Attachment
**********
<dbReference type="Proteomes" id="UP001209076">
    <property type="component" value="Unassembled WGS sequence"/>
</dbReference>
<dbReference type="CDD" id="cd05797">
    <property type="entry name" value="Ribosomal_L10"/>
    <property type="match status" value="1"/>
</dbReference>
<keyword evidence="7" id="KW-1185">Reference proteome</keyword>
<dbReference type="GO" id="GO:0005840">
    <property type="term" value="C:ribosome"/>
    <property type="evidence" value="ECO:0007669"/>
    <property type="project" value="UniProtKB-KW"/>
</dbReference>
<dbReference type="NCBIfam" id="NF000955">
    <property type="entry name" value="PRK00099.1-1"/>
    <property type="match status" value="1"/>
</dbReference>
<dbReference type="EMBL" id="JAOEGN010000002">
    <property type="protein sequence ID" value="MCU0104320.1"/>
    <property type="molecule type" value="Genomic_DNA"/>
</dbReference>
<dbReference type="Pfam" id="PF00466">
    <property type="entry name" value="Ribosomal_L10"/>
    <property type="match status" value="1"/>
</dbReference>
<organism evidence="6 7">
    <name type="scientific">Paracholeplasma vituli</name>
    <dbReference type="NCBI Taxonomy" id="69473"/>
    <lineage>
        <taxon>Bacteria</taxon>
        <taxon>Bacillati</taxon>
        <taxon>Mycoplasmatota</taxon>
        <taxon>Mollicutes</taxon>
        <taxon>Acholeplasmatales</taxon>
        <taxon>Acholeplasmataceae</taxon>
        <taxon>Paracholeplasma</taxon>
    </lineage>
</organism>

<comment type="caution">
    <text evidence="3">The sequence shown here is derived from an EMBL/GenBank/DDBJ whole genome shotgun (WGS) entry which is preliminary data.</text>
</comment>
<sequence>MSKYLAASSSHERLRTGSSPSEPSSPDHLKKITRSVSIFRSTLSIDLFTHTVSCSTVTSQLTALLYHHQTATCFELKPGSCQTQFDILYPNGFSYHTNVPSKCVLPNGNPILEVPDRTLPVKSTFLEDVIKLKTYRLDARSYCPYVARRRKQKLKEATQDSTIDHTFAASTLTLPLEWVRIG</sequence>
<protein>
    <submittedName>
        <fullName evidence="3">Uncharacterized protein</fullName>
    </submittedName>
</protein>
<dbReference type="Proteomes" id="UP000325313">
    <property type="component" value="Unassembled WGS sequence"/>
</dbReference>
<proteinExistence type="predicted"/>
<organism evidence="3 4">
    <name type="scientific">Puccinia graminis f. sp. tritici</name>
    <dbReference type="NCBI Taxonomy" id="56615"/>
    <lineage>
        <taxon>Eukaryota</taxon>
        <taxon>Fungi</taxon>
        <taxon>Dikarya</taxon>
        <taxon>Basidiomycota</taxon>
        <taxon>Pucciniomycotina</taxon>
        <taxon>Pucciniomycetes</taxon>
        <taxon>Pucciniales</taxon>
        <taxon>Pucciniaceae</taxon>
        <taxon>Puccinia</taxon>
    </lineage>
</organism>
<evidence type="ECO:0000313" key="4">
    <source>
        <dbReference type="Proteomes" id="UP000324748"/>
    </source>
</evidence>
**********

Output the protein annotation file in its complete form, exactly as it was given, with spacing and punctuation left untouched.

<dbReference type="Proteomes" id="UP001209076">
    <property type="component" value="Unassembled WGS sequence"/>
</dbReference>
<dbReference type="CDD" id="cd05797">
    <property type="entry name" value="Ribosomal_L10"/>
    <property type="match status" value="1"/>
</dbReference>
<keyword evidence="7" id="KW-1185">Reference proteome</keyword>
<dbReference type="GO" id="GO:0005840">
    <property type="term" value="C:ribosome"/>
    <property type="evidence" value="ECO:0007669"/>
    <property type="project" value="UniProtKB-KW"/>
</dbReference>
<dbReference type="NCBIfam" id="NF000955">
    <property type="entry name" value="PRK00099.1-1"/>
    <property type="match status" value="1"/>
</dbReference>
<dbReference type="EMBL" id="JAOEGN010000002">
    <property type="protein sequence ID" value="MCU0104320.1"/>
    <property type="molecule type" value="Genomic_DNA"/>
</dbReference>
<dbReference type="Pfam" id="PF00466">
    <property type="entry name" value="Ribosomal_L10"/>
    <property type="match status" value="1"/>
</dbReference>
<organism evidence="6 7">
    <name type="scientific">Paracholeplasma vituli</name>
    <dbReference type="NCBI Taxonomy" id="69473"/>
    <lineage>
        <taxon>Bacteria</taxon>
        <taxon>Bacillati</taxon>
        <taxon>Mycoplasmatota</taxon>
        <taxon>Mollicutes</taxon>
        <taxon>Acholeplasmatales</taxon>
        <taxon>Acholeplasmataceae</taxon>
        <taxon>Paracholeplasma</taxon>
    </lineage>
</organism>

<comment type="caution">
    <text evidence="3">The sequence shown here is derived from an EMBL/GenBank/DDBJ whole genome shotgun (WGS) entry which is preliminary data.</text>
</comment>
<sequence>MSKYLAASSSHERLRTGSSPSEPSSPDHLKKITRSVSIFRSTLSIDLFTHTVSCSTVTSQLTALLYHHQTATCFELKPGSCQTQFDILYPNGFSYHTNVPSKCVLPNGNPILEVPDRTLPVKSTFLEDVIKLKTYRLDARSYCPYVARRRKQKLKEATQDSTIDHTFAASTLTLPLEWVRIG</sequence>
<protein>
    <submittedName>
        <fullName evidence="3">Uncharacterized protein</fullName>
    </submittedName>
</protein>
<dbReference type="Proteomes" id="UP000325313">
    <property type="component" value="Unassembled WGS sequence"/>
</dbReference>
<proteinExistence type="predicted"/>
<organism evidence="3 4">
    <name type="scientific">Puccinia graminis f. sp. tritici</name>
    <dbReference type="NCBI Taxonomy" id="56615"/>
    <lineage>
        <taxon>Eukaryota</taxon>
        <taxon>Fungi</taxon>
        <taxon>Dikarya</taxon>
        <taxon>Basidiomycota</taxon>
        <taxon>Pucciniomycotina</taxon>
        <taxon>Pucciniomycetes</taxon>
        <taxon>Pucciniales</taxon>
        <taxon>Pucciniaceae</taxon>
        <taxon>Puccinia</taxon>
    </lineage>
</organism>
<evidence type="ECO:0000313" key="4">
    <source>
        <dbReference type="Proteomes" id="UP000324748"/>
    </source>
</evidence>